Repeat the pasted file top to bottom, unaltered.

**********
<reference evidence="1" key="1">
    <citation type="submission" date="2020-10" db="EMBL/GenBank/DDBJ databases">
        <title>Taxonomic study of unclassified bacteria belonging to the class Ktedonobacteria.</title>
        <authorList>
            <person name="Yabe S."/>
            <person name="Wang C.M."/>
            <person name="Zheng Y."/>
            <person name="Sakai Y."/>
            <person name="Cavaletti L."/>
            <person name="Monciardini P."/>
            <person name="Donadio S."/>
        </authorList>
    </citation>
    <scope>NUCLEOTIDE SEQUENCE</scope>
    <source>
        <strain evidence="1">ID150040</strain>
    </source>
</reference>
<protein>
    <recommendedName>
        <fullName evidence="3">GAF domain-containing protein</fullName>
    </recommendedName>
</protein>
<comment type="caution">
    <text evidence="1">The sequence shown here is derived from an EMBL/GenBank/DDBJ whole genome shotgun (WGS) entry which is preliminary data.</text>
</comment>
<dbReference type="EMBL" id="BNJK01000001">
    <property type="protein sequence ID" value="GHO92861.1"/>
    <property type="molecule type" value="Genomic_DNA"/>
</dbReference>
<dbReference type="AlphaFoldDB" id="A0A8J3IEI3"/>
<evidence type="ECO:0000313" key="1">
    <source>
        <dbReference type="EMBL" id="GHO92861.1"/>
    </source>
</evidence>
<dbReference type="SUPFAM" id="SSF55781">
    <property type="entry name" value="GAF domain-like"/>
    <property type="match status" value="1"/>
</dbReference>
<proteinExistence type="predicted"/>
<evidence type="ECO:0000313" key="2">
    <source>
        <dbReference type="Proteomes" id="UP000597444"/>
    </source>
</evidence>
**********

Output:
<reference evidence="1" key="1">
    <citation type="submission" date="2020-10" db="EMBL/GenBank/DDBJ databases">
        <title>Taxonomic study of unclassified bacteria belonging to the class Ktedonobacteria.</title>
        <authorList>
            <person name="Yabe S."/>
            <person name="Wang C.M."/>
            <person name="Zheng Y."/>
            <person name="Sakai Y."/>
            <person name="Cavaletti L."/>
            <person name="Monciardini P."/>
            <person name="Donadio S."/>
        </authorList>
    </citation>
    <scope>NUCLEOTIDE SEQUENCE</scope>
    <source>
        <strain evidence="1">ID150040</strain>
    </source>
</reference>
<protein>
    <recommendedName>
        <fullName evidence="3">GAF domain-containing protein</fullName>
    </recommendedName>
</protein>
<comment type="caution">
    <text evidence="1">The sequence shown here is derived from an EMBL/GenBank/DDBJ whole genome shotgun (WGS) entry which is preliminary data.</text>
</comment>
<dbReference type="EMBL" id="BNJK01000001">
    <property type="protein sequence ID" value="GHO92861.1"/>
    <property type="molecule type" value="Genomic_DNA"/>
</dbReference>
<dbReference type="AlphaFoldDB" id="A0A8J3IEI3"/>
<evidence type="ECO:0000313" key="1">
    <source>
        <dbReference type="EMBL" id="GHO92861.1"/>
    </source>
</evidence>
<dbReference type="SUPFAM" id="SSF55781">
    <property type="entry name" value="GAF domain-like"/>
    <property type="match status" value="1"/>
</dbReference>
<proteinExistence type="predicted"/>
<evidence type="ECO:0000313" key="2">
    <source>
        <dbReference type="Proteomes" id="UP000597444"/>
    </source>
</evidence>